As dangers in the financial world increased in recent weeks, Wachovia chief executive Bob Steel said Wednesday that he either needed to find a big investor or a merger partner, instead of going it alone.
The Observer has learned that one of those potential partners was famed investor Warren Buffett. Wachovia executive David Carroll told managers in a conference call last month that he talked to Buffett about investing $5 billion in Wachovia in September but the deal never came to fruition, according to three people who were told about the call.
In an interview Wednesday, Steel declined to confirm the possible investment. But a person familiar with the situation said Steel and Carroll had conversations with Buffett. A representative of Buffett's company, Berkshire Hathaway, said the conglomerate doesn't have the staff to handle media questions.
The Buffett investment is another what-if scenario for Charlotte-based Wachovia, which is set to be acquired by San Francisco's Wells Fargo after breaking off an earlier deal with New York-based Citigroup. On Tuesday, Federal Deposit Insurance Corp. chairwoman Sheila Bair said things could have turned out differently for Wachovia if a capital infusion program for banks rolled out this week would have been available earlier.
An investment by Buffett would have been a significant seal-of-approval that could have buoyed confidence in a bank beset by troublesome mortgage assets. In recent weeks, Buffett has helped assuage worries about General Electric and Goldman Sachs by taking stakes in those companies. The investment guru's approach is to buy into what he perceives as undervalued companies on favorable terms.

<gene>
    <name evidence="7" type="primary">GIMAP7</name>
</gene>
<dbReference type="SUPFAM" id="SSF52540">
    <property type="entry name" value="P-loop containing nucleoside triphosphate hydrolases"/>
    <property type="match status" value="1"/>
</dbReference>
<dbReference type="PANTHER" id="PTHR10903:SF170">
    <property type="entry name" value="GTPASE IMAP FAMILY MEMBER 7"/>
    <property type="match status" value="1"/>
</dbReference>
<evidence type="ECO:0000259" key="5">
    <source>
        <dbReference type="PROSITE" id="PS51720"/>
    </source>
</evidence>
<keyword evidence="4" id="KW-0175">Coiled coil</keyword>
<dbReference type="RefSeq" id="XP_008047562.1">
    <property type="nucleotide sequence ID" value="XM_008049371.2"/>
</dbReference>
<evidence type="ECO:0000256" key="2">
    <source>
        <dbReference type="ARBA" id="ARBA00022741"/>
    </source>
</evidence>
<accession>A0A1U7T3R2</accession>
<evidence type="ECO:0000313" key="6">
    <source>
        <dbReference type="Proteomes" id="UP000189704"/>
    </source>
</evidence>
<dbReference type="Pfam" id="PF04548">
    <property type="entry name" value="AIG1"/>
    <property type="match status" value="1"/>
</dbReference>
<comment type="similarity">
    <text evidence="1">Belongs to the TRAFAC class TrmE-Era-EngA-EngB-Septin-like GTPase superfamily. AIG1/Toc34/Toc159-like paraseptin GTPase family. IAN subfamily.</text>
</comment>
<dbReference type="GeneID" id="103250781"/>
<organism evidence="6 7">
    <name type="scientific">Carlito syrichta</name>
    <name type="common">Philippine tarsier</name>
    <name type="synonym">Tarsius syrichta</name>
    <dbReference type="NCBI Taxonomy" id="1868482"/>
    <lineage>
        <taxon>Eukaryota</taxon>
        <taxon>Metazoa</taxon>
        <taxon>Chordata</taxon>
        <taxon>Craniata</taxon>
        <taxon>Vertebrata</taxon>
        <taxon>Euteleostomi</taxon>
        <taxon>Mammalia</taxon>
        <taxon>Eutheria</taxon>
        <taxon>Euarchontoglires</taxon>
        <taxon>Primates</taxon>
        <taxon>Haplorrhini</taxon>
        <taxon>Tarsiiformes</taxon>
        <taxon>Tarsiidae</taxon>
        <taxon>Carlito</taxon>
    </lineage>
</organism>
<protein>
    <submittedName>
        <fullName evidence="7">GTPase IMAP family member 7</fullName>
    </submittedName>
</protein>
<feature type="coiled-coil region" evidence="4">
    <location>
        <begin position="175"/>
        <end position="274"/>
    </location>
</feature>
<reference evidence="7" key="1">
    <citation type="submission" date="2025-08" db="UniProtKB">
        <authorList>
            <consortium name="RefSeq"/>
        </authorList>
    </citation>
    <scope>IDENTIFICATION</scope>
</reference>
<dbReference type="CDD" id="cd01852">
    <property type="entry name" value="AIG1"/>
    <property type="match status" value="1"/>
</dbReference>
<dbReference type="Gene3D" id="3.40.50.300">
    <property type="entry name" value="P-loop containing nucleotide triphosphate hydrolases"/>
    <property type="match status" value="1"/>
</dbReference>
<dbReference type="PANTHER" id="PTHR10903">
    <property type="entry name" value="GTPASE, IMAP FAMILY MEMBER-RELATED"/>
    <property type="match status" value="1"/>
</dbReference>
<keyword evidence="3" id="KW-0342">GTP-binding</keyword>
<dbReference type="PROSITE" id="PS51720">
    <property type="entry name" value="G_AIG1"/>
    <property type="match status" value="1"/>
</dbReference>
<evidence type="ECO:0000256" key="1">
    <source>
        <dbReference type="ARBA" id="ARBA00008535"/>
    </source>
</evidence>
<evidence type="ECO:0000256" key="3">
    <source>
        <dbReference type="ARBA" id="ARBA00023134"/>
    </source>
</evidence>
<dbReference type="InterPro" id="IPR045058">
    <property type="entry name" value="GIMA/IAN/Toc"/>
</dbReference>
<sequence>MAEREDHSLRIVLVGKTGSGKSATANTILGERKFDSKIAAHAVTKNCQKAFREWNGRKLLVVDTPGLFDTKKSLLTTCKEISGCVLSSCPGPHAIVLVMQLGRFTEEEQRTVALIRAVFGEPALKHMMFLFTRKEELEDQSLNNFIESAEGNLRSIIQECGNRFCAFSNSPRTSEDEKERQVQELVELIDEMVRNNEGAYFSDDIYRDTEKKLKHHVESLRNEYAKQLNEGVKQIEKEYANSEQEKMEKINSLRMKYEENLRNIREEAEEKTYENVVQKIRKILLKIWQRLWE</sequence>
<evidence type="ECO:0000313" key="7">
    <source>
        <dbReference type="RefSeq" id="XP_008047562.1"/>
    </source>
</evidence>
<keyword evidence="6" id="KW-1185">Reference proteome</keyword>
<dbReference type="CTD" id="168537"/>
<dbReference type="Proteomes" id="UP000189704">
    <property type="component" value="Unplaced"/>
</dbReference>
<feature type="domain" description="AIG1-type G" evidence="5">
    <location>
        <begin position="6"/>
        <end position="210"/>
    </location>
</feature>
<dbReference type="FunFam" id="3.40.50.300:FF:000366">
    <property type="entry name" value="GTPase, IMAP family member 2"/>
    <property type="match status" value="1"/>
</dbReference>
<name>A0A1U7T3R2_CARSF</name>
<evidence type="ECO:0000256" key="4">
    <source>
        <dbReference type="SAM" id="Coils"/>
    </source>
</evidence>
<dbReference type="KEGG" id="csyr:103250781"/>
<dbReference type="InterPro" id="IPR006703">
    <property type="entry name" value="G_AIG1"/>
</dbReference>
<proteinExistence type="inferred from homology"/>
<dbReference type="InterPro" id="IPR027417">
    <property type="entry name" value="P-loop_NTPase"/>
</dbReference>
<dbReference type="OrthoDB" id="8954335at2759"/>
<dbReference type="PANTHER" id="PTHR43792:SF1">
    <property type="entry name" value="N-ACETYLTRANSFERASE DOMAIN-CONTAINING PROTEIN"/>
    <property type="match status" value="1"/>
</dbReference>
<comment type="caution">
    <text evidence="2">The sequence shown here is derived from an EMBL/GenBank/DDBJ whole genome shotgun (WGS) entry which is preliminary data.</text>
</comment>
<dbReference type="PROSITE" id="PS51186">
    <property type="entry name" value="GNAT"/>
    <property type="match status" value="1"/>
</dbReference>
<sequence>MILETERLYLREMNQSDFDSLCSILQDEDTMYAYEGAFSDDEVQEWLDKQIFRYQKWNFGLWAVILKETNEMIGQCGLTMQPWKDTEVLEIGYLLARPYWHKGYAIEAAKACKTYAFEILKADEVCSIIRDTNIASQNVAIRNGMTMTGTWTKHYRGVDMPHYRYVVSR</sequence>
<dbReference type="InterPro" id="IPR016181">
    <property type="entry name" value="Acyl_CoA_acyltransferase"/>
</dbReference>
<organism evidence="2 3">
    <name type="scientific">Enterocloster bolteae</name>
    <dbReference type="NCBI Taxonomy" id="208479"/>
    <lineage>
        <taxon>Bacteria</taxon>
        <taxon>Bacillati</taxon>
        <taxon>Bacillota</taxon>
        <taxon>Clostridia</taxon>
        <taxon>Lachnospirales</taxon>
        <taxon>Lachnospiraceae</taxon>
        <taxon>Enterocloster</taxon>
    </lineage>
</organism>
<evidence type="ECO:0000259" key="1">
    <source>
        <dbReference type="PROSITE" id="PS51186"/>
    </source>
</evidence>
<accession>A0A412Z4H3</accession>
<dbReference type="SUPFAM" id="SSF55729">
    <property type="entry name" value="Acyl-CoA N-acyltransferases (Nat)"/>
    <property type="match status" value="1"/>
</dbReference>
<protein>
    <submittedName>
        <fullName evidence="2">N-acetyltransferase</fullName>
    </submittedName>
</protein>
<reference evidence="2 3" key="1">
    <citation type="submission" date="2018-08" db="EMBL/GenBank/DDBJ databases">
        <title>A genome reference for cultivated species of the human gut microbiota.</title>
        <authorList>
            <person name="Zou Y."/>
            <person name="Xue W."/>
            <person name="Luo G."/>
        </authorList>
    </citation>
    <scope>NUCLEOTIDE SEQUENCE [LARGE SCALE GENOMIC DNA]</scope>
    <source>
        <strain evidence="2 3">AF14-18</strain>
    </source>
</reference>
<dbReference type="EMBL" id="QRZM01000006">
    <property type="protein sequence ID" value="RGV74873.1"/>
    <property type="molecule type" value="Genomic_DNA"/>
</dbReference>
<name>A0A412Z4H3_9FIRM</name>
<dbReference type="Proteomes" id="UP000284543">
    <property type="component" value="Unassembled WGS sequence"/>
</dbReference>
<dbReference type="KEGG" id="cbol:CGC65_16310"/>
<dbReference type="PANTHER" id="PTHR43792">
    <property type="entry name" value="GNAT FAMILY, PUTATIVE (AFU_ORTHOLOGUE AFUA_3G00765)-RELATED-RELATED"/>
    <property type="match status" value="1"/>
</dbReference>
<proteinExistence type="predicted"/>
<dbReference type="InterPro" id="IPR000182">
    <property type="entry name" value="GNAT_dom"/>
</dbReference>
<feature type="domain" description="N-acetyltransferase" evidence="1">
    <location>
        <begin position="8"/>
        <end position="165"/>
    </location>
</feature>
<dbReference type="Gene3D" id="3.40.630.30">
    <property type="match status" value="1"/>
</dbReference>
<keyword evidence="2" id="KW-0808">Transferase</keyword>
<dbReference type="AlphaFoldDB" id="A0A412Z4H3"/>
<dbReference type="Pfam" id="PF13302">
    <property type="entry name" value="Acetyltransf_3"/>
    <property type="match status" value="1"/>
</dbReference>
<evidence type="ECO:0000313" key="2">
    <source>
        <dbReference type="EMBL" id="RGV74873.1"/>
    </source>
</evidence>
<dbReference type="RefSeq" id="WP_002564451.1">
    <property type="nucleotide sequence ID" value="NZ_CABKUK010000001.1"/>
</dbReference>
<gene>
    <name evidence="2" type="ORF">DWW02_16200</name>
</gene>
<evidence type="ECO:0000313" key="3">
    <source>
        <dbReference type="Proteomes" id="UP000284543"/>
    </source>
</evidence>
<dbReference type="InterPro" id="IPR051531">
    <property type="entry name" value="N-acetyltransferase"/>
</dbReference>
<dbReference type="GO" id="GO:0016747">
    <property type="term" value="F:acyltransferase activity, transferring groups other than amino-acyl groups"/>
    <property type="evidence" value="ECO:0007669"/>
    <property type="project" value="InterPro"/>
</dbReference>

To be sure, there's no guarantee that raising capital would have been enough to save Wachovia. Despite reaping billions from investors, Lehman Brothers and Washington Mutual collapsed and Merrill Lynch agreed to a takeover by Bank of America.
Steel replaced the ousted Ken Thompson in July as the bank suffered mounting loan losses from its 2006 purchase of Golden West Financial. Initially, he laid out a plan to keep the company independent by generating more than $5 billion in capital by cutting costs and shedding assets. But in late September, amid deteriorating conditions for the financial services industry, Steel said in a news conference Wednesday that Wachovia executives determined the plan “just wasn't going to be the right medicine, given the environment we were in.”
Wachovia talked to investment bank Morgan Stanley about an acquisition and later forged deals with Citi and then Wells Fargo. Another possibility was to receive an outside investment. As they take loan losses, banks have needed to raise more capital to absorb these hits.
Carroll talked to Buffett in September, amid the collapse of Lehman Brothers and mounting woes for the industry, according to a person briefed on Carroll's call, which was held for managers after the Citi deal was announced Sept. 29. Buffett was willing to invest $5 billion if Wachovia raised billions in additional capital from other sources, according to the person. Two other people also said Carroll discussed the possible investment on the conference call. Wachovia declined to make Carroll available for comment.
Under the possible arrangement, Buffett would have bought shares in Wachovia, but after word of the Morgan Stanley talks emerged, Wachovia's shares rose in value. That made it difficult to sell shares to Buffett at a lower price and an investment was never made.